Danone underlined the growth in China's infant formula market, a key source of demand for dairy, as the group unveiled a bigger-than-expected rise in sales, sending its shares to a record high.
Danone stock touched an all-time high of E71.00 in early deals in Paris before easing back to E70.14 in afternoon trading, a gain of 1.1% on the day.
The rise followed the announcement by the French dairy-to-water group of sales growth of 4.7% to E5.54bn in the July-to-September quarter, on a like-for-like basis, above market expectations of a 2.8% rise, and well ahead of the 0.2% expansion reported for the April-to-June period.
Danone refined to "more than 12%", from a "double-digit growth", its forecast for earnings-per-share growth this year at constant exchange rates, despite restating an expectation of a "steep rise in milk prices".
Milk prices were seen rising at a "mid to high-single digit" percentage rate in Europe and the US, and at a "strong" rate in emerging markets such as the former Soviet Union and Latin America.
The forecast-beating performance in the latest quarter was led by the specialised nutrition division, which produces the likes of medically-designed foods and infant formula, and which lifted sales by 17.8%, with growth coming half from increased sales volumes and half from raised prices.
Infant formula products proved especially strong, growing by more than 20%, with sales in China soaring by more than 50%, as a drive by Danone to improve its retail and online marketing added to the boost of underlying market growth.
In fact, China's infant formula market, responsible for about 40% of the global total, had accelerated growth to 10% so far this year, from 1% over 2016, Danone said, citing too research from Euromonitor.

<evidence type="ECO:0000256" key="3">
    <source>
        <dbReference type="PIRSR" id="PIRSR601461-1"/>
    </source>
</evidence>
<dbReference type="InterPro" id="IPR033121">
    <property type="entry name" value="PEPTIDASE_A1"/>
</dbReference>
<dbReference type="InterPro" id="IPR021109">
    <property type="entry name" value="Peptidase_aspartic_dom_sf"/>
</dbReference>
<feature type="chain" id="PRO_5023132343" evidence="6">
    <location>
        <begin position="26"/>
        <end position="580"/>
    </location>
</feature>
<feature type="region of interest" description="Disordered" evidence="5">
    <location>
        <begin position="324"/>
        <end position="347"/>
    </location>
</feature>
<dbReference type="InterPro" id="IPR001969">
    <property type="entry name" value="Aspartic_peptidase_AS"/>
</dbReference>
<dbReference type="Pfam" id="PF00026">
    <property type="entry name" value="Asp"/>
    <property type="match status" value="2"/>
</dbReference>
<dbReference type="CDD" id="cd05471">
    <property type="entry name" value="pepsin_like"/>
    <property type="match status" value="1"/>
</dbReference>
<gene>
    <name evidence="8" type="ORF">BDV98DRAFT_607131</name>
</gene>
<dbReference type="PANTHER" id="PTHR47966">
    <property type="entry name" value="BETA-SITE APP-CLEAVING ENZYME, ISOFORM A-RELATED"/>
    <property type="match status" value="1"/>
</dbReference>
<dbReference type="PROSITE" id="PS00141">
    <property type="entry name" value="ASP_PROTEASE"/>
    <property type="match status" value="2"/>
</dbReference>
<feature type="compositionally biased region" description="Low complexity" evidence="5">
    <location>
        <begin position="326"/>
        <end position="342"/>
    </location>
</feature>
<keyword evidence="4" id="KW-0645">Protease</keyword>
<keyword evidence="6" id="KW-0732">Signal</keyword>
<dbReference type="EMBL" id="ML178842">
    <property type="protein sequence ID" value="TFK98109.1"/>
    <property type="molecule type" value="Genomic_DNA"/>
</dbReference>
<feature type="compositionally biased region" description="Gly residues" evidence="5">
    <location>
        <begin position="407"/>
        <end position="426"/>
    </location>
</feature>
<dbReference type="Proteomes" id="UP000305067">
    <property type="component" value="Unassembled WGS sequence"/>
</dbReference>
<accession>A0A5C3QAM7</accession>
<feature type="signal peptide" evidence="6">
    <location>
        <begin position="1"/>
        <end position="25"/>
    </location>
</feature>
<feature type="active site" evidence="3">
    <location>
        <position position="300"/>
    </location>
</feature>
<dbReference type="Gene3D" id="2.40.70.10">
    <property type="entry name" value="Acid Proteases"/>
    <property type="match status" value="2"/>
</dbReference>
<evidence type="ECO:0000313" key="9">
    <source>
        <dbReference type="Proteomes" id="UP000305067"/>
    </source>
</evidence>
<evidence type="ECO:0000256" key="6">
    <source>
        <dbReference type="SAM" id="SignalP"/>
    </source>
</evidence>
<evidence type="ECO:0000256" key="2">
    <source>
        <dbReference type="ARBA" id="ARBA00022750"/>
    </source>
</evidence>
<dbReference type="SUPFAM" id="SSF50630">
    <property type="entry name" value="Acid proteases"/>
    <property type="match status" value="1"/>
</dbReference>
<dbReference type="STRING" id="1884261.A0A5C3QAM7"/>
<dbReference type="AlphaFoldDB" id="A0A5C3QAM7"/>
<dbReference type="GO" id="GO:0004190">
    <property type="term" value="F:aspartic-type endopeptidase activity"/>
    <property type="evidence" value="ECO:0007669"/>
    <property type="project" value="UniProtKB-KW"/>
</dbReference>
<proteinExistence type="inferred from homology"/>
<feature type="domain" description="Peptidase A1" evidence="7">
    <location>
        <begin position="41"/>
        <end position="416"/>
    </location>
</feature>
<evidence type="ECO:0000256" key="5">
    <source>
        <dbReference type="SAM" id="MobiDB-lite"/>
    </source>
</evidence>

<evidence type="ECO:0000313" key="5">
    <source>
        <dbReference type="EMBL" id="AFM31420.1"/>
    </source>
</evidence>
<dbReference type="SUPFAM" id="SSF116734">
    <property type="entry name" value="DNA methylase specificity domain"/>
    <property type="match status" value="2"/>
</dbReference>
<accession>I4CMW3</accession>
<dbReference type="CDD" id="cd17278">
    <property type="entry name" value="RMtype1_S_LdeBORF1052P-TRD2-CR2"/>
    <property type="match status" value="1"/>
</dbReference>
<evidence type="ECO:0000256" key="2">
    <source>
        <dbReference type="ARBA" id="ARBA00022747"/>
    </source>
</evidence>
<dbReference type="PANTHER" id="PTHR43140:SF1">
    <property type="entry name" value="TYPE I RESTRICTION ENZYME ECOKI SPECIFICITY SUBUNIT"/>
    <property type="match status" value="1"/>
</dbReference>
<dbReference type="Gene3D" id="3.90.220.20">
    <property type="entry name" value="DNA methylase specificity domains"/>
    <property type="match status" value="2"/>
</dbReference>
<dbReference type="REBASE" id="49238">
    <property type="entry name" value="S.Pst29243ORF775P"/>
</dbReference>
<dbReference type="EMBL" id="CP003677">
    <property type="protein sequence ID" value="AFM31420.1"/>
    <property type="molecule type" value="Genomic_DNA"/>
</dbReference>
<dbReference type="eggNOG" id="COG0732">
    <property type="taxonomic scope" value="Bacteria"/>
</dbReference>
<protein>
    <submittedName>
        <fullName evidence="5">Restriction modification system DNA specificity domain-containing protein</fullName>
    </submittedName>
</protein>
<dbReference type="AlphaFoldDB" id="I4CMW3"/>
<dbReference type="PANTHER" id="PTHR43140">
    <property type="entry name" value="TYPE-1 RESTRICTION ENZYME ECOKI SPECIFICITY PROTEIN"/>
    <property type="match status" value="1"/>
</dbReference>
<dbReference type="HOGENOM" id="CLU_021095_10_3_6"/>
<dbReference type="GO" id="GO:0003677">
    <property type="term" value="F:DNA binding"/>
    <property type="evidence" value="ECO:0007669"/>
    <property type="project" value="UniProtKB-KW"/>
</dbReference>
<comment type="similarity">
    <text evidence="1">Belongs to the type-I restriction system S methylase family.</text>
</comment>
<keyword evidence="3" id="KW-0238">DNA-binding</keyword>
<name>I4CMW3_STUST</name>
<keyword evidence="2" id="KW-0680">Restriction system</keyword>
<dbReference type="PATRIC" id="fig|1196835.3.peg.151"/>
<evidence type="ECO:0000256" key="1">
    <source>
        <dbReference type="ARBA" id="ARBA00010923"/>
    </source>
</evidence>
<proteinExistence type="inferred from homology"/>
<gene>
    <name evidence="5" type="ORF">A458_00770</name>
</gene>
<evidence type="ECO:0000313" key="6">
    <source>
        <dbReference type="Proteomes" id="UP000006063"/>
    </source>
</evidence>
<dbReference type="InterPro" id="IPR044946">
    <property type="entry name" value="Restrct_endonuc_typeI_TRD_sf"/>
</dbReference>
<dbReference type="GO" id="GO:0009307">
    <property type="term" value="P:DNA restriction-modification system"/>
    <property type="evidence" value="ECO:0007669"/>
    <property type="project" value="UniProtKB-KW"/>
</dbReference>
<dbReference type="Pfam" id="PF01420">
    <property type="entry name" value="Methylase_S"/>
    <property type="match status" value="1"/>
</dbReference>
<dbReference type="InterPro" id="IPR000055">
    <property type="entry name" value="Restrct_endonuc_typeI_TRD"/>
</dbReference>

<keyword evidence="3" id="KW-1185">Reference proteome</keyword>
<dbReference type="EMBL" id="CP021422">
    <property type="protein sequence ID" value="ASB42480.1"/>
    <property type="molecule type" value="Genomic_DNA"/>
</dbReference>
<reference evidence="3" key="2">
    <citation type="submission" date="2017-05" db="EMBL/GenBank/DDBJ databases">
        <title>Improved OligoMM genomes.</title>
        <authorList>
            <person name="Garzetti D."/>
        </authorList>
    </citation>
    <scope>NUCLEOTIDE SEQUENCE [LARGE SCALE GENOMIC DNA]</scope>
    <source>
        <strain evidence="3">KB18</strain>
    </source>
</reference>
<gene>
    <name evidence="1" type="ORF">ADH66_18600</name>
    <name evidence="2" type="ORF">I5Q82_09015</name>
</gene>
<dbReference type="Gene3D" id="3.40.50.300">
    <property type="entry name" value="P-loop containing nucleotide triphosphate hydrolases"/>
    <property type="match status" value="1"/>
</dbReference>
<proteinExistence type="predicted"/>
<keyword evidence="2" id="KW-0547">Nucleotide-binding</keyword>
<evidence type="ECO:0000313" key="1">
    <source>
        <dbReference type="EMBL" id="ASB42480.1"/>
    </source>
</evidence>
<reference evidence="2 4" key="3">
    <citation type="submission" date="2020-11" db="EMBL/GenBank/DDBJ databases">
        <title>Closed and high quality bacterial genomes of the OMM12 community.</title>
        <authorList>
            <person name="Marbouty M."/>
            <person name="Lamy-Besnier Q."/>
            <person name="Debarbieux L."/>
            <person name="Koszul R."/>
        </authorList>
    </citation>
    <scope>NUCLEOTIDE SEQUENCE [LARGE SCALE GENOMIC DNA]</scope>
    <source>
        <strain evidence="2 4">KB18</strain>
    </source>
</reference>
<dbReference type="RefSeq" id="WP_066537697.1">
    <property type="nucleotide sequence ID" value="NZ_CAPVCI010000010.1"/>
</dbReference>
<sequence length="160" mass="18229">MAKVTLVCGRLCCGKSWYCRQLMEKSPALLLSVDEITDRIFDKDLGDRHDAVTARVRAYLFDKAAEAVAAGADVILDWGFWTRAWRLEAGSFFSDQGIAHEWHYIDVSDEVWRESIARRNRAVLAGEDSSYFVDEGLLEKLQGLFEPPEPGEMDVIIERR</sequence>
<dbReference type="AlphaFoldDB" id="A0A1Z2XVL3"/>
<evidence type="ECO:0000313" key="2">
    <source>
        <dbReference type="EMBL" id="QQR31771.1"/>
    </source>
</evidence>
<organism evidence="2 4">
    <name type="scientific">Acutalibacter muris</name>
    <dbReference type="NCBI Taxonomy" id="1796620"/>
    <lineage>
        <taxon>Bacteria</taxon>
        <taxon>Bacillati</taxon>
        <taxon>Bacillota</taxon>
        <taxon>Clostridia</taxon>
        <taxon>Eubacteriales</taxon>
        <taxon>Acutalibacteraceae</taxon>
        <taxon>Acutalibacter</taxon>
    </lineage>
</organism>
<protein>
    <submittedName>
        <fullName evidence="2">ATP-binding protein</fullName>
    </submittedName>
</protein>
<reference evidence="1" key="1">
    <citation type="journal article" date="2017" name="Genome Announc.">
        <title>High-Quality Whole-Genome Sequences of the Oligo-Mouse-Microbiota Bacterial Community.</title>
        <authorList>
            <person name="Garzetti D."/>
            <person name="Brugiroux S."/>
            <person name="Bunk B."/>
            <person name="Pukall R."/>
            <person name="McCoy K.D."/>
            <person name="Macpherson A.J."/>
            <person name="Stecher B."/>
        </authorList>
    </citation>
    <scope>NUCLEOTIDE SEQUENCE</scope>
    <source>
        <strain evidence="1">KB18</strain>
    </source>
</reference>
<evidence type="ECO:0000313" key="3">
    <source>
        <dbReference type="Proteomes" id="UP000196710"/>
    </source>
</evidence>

China's infant formula market growth "has accelerated, helped by rising birth rates", Danone said.
Cecile Cabanis, the Danone finance director, flagged "strong fundamentals, which includes supportive demographics, with the number of births [reaching a] a 20-year high, but also a secular trend like continued affluence, middle class and urbanisation".
The comments come a key time for China's infant formula market, which is a huge consumer of dairy products, largely imported from countries such as New Zealand.
However, this source of demand has been undermined by the knock-on effects of a registration drive by the China Food and Drug Administration, following food safety scandals, which has prompted significant destocking over fears that some brands may not be cleared by the regulator.
Rabobank noted two weeks ago that infant formula sellers in China were "finally receiving some clarity, with the Chinese steadily announcing approved brands and formulas since the start of August.
"Distributors have been maintaining lower inventory levels to mitigate risk from the pending product registration, but approval announcements will trigger a restocking of successful brands."
Ms Cabanis said that all of the infant formula brands Danone intended to use in China had been cleared by officials.
Danone's strong growth in China's infant formula market contrasted with a weak performance in Brazil, where the group reported a "double-digit fall in sales", attributed to "very sluggish consumer demand".
Ms Cabanis said that "the market remains very fragile, declining by more than 15% in volume, in this country, affected by both inflation and devaluation.
"What is important in order to turn around the business, is really to readdress the totality of our portfolio in terms of price positioning, in terms of making sure that we are aligned with the new reality of the consumer of today in Brazil," with distribution being reviewed too.
By Mike Verdin